The State Water Transport Department (SWTD) of Kerala operates about 100 ferry boats of different sizes from 75 to 100 passengers all over the state. They were all single-hulled boats, either made of wood or steel and powered by diesel engines. Around 2013, they were facing a big issue. Although air and water pollution is a significant environmental problem, that was not the pressing issue. The noise and vibration from a diesel engine that makes the ride tiring for passengers and crew, although important, was not the prime issue. It was also not the smell of fuel that makes the ride uncomfortable. The biggest issue they faced at that time was the high operating cost that made the boats unsustainable.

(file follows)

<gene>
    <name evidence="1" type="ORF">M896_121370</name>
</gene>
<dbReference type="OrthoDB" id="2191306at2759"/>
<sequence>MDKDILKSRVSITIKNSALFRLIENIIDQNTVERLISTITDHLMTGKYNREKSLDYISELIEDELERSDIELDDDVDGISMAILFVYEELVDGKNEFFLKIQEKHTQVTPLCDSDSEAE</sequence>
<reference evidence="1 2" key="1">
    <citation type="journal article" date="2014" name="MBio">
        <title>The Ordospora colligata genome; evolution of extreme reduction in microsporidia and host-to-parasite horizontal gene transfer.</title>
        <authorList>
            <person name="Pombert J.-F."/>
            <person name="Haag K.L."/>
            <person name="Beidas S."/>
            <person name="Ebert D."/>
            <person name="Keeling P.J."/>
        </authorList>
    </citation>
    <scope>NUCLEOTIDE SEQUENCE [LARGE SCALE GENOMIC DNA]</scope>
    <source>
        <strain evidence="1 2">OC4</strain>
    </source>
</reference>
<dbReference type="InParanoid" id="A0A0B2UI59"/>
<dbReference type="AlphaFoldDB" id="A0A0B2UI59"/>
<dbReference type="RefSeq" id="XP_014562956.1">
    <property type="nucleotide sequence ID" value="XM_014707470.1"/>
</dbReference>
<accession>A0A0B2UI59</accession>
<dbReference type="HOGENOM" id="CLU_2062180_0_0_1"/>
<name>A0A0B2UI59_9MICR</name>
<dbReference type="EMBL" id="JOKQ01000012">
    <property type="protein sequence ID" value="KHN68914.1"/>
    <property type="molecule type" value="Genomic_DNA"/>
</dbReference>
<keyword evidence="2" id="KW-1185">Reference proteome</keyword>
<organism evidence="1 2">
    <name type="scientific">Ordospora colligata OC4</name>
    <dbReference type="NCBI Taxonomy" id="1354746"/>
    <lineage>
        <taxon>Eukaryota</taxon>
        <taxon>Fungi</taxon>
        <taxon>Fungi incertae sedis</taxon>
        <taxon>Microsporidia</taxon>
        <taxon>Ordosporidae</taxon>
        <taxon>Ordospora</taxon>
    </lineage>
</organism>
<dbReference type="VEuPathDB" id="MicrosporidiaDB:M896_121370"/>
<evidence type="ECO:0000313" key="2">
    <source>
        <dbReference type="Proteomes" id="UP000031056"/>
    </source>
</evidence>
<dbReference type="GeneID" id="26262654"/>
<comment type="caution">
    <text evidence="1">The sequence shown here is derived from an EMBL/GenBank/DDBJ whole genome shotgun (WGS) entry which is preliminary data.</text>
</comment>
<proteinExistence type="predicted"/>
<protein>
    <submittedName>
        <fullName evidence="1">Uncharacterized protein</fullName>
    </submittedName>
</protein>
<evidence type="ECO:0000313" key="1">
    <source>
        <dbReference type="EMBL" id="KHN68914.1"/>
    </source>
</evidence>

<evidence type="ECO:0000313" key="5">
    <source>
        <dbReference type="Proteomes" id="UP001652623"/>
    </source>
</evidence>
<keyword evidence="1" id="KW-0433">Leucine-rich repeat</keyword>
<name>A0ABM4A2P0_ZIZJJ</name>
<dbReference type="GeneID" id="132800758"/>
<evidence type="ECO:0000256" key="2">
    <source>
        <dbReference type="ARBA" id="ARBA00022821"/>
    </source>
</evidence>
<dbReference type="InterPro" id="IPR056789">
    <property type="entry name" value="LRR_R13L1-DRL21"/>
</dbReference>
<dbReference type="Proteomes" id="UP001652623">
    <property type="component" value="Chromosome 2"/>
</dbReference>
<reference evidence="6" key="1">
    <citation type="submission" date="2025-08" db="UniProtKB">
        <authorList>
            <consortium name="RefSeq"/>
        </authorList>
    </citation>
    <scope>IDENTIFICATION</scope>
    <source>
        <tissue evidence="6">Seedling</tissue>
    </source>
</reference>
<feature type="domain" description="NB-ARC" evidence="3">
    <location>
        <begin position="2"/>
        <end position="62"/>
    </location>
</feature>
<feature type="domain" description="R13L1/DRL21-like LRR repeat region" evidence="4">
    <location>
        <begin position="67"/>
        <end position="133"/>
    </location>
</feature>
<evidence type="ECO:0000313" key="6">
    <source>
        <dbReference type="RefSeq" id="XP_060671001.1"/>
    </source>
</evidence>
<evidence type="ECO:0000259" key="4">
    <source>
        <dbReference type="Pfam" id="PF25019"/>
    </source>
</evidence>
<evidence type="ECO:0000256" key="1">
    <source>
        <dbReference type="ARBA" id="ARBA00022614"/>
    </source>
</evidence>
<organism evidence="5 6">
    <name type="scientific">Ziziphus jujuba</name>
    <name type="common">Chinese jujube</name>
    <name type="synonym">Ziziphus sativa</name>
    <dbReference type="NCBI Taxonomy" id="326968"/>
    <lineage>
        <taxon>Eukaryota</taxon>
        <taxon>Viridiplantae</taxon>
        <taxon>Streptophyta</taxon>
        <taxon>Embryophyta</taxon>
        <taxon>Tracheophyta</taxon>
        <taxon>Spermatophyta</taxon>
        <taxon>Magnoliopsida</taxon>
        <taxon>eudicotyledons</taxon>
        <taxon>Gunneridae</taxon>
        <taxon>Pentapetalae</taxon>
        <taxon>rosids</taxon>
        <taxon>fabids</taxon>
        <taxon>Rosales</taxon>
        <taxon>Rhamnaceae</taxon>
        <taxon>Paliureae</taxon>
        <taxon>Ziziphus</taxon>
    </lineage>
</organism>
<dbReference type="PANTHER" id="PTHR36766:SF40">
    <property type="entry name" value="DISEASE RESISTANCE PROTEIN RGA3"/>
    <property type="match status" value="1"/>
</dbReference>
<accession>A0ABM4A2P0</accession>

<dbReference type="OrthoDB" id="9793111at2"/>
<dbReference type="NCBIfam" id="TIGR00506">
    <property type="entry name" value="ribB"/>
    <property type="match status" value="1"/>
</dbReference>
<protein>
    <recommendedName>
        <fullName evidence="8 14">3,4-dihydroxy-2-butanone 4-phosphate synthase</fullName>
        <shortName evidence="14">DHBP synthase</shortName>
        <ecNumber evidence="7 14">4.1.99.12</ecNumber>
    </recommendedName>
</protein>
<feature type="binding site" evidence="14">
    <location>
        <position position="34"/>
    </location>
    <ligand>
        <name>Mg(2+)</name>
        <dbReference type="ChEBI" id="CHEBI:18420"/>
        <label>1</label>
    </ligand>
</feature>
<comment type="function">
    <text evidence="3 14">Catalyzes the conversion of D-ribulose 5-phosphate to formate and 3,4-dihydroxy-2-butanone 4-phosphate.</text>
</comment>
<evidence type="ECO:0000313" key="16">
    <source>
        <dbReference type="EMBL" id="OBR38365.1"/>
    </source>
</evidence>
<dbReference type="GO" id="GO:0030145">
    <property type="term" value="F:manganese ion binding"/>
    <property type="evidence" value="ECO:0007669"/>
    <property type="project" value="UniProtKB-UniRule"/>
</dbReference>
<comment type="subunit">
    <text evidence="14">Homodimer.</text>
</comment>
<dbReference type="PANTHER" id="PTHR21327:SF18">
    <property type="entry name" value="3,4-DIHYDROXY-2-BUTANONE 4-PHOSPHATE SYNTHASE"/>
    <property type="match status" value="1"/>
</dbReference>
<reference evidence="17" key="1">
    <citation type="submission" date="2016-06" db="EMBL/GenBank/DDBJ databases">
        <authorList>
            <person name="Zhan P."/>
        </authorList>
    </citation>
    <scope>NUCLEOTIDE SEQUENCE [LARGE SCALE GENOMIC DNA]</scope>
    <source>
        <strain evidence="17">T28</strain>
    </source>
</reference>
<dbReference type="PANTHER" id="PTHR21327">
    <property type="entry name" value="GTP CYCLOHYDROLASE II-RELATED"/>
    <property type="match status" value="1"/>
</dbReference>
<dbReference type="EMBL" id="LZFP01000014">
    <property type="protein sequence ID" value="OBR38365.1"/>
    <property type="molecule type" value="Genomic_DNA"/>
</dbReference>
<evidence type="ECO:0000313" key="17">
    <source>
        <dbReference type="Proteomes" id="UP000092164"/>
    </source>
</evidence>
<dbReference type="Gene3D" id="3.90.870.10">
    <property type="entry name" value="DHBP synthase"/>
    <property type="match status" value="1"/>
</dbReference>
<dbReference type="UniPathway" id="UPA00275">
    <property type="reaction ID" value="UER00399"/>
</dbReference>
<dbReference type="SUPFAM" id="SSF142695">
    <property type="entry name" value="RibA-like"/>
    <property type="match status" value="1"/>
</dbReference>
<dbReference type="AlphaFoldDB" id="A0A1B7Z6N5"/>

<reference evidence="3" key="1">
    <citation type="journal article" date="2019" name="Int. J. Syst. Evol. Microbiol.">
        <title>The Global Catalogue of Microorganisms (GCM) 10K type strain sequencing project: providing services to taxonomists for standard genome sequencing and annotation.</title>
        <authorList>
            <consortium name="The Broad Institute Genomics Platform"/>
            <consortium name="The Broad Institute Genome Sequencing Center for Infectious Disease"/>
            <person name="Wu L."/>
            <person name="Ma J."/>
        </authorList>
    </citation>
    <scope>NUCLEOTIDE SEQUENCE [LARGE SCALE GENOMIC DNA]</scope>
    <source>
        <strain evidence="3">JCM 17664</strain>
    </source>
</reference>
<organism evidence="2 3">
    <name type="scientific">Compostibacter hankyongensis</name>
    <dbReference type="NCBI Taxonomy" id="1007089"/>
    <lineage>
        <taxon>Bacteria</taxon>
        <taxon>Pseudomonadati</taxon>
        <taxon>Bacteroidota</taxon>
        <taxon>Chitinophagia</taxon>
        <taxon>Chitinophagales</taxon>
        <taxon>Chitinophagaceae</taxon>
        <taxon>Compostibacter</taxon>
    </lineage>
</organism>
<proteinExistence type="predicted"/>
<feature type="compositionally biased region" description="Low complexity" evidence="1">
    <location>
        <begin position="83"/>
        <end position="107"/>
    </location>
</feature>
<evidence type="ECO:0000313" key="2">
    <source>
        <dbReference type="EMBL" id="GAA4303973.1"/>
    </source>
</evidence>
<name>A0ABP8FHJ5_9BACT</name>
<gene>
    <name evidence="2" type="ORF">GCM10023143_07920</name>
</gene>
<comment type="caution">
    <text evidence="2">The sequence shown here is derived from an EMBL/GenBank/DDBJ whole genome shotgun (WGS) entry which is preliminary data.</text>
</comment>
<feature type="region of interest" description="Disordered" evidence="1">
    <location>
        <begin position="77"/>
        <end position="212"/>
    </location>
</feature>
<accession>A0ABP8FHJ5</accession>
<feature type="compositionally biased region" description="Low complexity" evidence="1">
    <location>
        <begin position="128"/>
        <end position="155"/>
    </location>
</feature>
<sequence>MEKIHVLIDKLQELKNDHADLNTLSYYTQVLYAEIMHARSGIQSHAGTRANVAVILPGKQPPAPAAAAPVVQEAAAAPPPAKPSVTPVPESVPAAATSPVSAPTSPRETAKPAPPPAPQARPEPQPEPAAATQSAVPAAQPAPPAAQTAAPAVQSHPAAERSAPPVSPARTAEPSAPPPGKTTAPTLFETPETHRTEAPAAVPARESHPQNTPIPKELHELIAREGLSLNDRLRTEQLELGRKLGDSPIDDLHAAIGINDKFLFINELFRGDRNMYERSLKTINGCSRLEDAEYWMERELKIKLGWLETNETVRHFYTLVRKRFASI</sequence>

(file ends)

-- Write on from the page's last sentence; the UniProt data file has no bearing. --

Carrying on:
Kerala solar ferry 'Aditya', the India’s first solar-powered ferry, wins coveted global honor. It has won the prestigious Gustave Trouve Award for Excellence in Electric Boats and Boating in the category - Electric Boats Designed for Paying Passengers. Aditya was the only ferry from Asia among the 12 vessels from across the globe shortlisted for the award. The Aditya, from Navalt Boats, is a sun-powered commuter ferry that is one of the great stories of the future of electric marine propulsion. Every day Aditya makes 22 trips with 75 people on board – that’s 580,000 people a year – and the charging cost to top up the batteries is $2.60 a day, preventing the burning of 58,000 litres of diesel and saving ₹ 4,612,000 – $ 65,000 a year. It is equipped with ultra-modern facilities like eco-sounder, GPS, hydraulic steering, automatic pump to remove water from the haul and many other facilities.
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